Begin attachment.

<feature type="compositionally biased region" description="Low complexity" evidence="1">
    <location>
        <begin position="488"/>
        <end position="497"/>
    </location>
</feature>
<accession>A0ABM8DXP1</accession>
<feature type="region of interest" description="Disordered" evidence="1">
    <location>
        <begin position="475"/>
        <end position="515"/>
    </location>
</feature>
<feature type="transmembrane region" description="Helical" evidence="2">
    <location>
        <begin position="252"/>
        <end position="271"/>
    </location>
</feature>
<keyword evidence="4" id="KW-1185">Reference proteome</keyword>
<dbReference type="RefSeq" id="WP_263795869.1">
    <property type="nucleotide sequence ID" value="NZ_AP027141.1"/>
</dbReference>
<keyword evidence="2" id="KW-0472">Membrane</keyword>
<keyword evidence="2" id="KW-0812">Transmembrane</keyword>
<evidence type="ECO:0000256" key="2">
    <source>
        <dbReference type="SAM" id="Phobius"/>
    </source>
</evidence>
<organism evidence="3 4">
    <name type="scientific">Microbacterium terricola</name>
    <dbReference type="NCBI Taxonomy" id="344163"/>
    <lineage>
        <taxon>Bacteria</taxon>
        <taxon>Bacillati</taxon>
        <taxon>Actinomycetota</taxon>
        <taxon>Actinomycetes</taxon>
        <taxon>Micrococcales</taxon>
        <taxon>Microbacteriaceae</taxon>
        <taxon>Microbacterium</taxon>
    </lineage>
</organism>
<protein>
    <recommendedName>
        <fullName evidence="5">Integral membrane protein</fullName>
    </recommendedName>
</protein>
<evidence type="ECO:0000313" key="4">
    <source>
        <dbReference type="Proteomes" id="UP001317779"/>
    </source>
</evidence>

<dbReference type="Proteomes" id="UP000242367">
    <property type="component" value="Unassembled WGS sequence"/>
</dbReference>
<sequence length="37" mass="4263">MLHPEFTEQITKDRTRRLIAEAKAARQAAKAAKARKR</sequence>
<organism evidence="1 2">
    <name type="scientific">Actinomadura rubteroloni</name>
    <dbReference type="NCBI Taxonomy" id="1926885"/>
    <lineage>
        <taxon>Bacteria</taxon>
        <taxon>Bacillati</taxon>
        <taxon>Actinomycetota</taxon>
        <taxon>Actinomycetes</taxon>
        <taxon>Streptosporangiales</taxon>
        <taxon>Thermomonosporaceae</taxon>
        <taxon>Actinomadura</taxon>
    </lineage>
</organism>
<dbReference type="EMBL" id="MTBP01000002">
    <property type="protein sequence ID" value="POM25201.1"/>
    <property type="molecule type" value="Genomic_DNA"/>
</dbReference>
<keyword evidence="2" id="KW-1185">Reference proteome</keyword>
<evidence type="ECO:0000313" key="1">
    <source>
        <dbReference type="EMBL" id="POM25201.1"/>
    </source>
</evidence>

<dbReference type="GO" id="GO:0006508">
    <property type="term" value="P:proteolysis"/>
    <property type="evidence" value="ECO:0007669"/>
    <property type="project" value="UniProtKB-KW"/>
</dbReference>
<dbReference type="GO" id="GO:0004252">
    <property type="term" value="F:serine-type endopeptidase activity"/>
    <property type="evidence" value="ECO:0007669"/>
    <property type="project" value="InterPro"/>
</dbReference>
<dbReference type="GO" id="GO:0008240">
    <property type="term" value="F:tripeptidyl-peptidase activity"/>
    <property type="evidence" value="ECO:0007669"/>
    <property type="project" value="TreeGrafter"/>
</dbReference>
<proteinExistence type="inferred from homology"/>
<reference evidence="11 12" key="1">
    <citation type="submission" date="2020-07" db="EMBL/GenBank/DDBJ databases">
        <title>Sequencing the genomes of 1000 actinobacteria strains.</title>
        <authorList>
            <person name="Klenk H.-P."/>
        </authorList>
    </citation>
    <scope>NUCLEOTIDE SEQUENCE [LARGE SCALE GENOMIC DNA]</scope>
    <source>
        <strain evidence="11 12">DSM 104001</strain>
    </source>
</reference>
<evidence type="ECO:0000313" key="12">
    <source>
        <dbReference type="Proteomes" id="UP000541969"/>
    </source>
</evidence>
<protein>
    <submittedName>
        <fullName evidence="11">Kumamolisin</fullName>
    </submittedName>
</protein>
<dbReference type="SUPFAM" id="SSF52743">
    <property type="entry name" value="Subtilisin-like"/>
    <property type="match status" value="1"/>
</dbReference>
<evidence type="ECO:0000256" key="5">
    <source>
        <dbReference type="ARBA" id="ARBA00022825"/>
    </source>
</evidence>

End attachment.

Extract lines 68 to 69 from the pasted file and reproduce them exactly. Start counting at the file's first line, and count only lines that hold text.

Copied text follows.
        <taxon>Actinomadura</taxon>
    </lineage>